This February, we prove that love knows no bounds as we chat with interracial couples about how they met, overcame cultural differences and deal with stigmas about borderless relationships.
Changing a habit or two in the name of love can be expected. Making small lifestyle adjustments once you enter a relationship is also something considerably unavoidable. Packing up your entire life to move to another country? Now that’s quite a big commitment.
When Micah and Thomas met on Tinder four years ago, they never thought that changing postal codes was in their future. For Lystra and Tom, settling on the other side of the world after becoming co-workers in the Philippines was also something they never imagined — at least when they were still bonding over El Chupacabra’s fish and shrimp tacos during their first few dates. For Lorelie, a future life in France with Florent was something she didn’t expect when she joined her friends in a local bar for the World Cup 2014 viewing party.
But when love hits, it hits hard — no amount of cultural differences nor geographical boundaries can stop it. However, stereotypes and naysayers can still pose challenges. Here’s how these couples power through them.
Getting married in her early 20s was not something Micah expected when she swiped right on Thomas’ profile. Micah confessed that communication was a big struggle at first because were certain nuances in their native languages that led to misunderstandings. Thomas also serves in the U.S. Military, which meant having periods of not being together physically. But wedding bells still became the endgame for them. They were each other’s first and last interracial relationship.
Meanwhile, Lorelie confessed that Florent was not her type when they first met. But they crossed paths at such a “good time in their lives” because she was getting tired of casual dating and he just separated from a long time relationship. They knew they wanted something solid and steady. They even did a “coffee interview” where they exchanged notes about expectations, hobbies, and everything they needed to know about each other before labelling themselves a couple.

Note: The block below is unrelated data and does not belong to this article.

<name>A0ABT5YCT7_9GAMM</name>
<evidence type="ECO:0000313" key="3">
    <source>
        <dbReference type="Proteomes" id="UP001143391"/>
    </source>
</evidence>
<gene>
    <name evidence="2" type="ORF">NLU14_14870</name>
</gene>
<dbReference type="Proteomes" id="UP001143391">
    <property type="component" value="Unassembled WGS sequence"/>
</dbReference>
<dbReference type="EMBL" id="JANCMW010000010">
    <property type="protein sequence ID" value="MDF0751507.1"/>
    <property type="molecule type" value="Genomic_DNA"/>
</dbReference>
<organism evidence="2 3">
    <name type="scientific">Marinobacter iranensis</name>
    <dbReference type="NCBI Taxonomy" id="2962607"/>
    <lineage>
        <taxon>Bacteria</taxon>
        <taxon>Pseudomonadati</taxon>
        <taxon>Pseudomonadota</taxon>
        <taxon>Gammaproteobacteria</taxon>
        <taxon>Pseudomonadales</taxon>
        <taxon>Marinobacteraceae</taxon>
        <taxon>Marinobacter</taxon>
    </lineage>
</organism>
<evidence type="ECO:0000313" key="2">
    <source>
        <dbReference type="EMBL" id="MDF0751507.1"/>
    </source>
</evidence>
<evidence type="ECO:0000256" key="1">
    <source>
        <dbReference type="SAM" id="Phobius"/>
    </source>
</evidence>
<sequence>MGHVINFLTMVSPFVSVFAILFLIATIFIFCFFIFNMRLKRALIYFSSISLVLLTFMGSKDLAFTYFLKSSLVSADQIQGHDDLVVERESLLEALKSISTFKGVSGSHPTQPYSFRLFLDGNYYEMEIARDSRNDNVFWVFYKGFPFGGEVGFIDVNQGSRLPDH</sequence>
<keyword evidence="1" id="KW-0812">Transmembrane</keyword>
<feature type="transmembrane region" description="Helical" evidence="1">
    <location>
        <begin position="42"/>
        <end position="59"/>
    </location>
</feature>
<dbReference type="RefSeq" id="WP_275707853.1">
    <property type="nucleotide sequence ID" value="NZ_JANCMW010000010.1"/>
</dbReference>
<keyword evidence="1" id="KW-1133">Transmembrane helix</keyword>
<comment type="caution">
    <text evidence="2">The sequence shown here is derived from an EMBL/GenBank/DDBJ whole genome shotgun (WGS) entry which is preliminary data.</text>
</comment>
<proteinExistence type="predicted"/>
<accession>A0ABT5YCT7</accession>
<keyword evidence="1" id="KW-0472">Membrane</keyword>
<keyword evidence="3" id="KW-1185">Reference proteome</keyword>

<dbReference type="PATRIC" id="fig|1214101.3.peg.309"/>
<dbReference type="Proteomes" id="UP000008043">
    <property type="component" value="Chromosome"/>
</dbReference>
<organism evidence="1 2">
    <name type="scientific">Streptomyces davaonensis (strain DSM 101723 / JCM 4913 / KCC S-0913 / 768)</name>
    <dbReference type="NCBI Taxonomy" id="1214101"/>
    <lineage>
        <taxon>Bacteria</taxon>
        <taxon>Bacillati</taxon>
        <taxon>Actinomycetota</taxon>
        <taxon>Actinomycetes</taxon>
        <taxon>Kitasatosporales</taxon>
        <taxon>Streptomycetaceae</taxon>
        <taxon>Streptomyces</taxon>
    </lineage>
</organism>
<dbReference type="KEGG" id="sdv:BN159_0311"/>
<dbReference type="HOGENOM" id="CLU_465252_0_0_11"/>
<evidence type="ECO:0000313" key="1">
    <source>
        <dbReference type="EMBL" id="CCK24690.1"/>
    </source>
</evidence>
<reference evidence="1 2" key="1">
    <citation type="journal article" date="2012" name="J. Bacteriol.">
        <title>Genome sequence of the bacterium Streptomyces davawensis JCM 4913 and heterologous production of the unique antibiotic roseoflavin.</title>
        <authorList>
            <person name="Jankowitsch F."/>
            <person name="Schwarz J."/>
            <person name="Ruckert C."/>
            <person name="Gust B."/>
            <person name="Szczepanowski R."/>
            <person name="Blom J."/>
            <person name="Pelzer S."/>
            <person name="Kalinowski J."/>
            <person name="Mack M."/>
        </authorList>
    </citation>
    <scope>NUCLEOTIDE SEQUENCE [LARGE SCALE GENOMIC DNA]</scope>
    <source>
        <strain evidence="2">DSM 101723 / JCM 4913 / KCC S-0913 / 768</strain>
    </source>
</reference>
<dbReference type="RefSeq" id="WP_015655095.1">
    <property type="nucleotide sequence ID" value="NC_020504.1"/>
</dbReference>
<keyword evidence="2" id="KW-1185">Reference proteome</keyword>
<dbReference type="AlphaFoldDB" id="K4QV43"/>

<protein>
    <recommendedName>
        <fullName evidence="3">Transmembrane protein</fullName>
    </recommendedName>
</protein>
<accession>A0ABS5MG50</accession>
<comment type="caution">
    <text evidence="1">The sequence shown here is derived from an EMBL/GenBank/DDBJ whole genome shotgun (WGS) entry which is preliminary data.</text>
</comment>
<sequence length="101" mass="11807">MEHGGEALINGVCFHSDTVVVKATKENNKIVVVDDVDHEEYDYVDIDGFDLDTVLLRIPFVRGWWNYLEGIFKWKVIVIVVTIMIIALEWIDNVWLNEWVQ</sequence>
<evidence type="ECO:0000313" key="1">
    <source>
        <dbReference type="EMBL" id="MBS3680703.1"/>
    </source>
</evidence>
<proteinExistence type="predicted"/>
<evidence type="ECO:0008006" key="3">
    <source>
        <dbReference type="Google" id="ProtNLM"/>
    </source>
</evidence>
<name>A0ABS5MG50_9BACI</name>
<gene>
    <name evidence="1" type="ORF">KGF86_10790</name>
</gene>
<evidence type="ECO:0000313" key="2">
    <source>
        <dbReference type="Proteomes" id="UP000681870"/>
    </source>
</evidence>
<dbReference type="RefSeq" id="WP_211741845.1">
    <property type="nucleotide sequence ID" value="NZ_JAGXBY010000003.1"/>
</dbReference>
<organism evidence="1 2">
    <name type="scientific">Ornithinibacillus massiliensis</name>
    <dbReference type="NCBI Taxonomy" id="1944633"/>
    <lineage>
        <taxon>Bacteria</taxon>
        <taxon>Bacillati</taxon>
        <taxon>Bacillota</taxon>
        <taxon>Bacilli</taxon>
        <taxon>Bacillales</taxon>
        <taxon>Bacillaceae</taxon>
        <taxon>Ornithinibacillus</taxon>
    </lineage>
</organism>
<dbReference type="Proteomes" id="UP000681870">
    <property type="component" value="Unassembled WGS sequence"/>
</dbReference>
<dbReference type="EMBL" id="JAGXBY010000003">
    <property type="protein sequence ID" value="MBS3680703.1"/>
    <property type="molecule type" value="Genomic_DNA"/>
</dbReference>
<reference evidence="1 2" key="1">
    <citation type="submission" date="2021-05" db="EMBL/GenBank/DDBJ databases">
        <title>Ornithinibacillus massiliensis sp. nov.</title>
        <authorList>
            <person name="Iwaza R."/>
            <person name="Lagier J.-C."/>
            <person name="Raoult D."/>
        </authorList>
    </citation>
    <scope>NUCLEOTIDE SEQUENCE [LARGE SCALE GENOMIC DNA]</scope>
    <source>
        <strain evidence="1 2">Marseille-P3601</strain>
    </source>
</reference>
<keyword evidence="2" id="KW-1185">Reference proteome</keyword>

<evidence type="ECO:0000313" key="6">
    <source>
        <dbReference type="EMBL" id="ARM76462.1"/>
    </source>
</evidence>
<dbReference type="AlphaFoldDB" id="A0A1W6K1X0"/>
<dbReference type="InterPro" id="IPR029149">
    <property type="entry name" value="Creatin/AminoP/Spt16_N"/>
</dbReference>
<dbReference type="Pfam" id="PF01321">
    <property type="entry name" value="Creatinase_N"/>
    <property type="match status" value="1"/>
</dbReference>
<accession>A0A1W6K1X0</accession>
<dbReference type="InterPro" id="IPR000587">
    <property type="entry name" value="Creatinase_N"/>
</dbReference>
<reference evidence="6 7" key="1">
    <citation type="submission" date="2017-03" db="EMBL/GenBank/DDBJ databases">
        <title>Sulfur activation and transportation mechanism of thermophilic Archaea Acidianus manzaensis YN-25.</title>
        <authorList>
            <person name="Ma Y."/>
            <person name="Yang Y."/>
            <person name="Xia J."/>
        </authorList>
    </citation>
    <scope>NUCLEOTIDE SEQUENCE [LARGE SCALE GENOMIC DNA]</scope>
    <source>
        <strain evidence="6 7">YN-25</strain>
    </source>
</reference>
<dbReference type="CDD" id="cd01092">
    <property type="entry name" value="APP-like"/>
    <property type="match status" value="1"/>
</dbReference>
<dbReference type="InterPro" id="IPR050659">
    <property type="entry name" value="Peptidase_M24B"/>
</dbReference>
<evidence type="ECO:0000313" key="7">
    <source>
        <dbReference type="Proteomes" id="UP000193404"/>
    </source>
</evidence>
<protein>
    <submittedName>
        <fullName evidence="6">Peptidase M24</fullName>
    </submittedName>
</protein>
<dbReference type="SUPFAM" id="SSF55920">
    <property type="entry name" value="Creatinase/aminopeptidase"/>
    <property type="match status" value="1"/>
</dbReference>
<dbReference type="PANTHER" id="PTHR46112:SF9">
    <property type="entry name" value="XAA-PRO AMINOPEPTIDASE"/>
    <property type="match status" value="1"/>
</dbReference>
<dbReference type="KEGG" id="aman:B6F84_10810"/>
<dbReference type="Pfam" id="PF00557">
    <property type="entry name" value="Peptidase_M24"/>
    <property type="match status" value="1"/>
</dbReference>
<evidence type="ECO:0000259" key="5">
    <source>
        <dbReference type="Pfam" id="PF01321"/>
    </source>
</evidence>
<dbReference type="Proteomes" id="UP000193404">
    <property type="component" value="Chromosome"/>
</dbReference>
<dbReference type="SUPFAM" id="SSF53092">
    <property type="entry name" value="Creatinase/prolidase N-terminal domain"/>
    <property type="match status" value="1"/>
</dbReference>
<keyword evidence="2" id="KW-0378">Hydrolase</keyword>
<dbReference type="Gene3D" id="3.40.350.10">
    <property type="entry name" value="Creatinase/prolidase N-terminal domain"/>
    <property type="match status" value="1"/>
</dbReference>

It wasn’t their first interracial relationship — Lorelie previously dated an Indian guy on and off for two years and Florent was engaged with an Indian girl when he was living in Nepal. The experience became a foundation for their expectations about dealing with cultural differences in a relationship. Of course, this didn’t make things 100 per cent easier, but it admittedly helped.
Meanwhile, Lystra and Tom’s shared background growing up in multi-cultural cities (Singapore and Madison, Wisconsin respectively) gave their relationship a nice push in its early stages. Lystra shared that their relationship felt so easy and they “never felt like there was a big cultural divide or difference” between them.
“Somehow, despite us growing up on opposite sides of the world, we have very similar values, beliefs, interests, and views of the world. And that was one of the things that really connected us in the beginning — that somehow despite Tom growing up in the U.S. Midwest and I in Asia, we both found that we have very similar childhood stories,” said Lystra. “There were a lot of ‘What? Me too!’ during our get-to-know-you phase.”
The case of the ‘brown girl dating a white man’
All three couples admitted to dealing with stereotypes that come with the “Asian girl dating a white man”.
“I do think that stereotypes — like ‘Success Story’ in the Philippines or ‘SPG’ in Singapore — can be effective in discouraging some unhealthy aspects of some bi-racial international relationships,” said Lystra.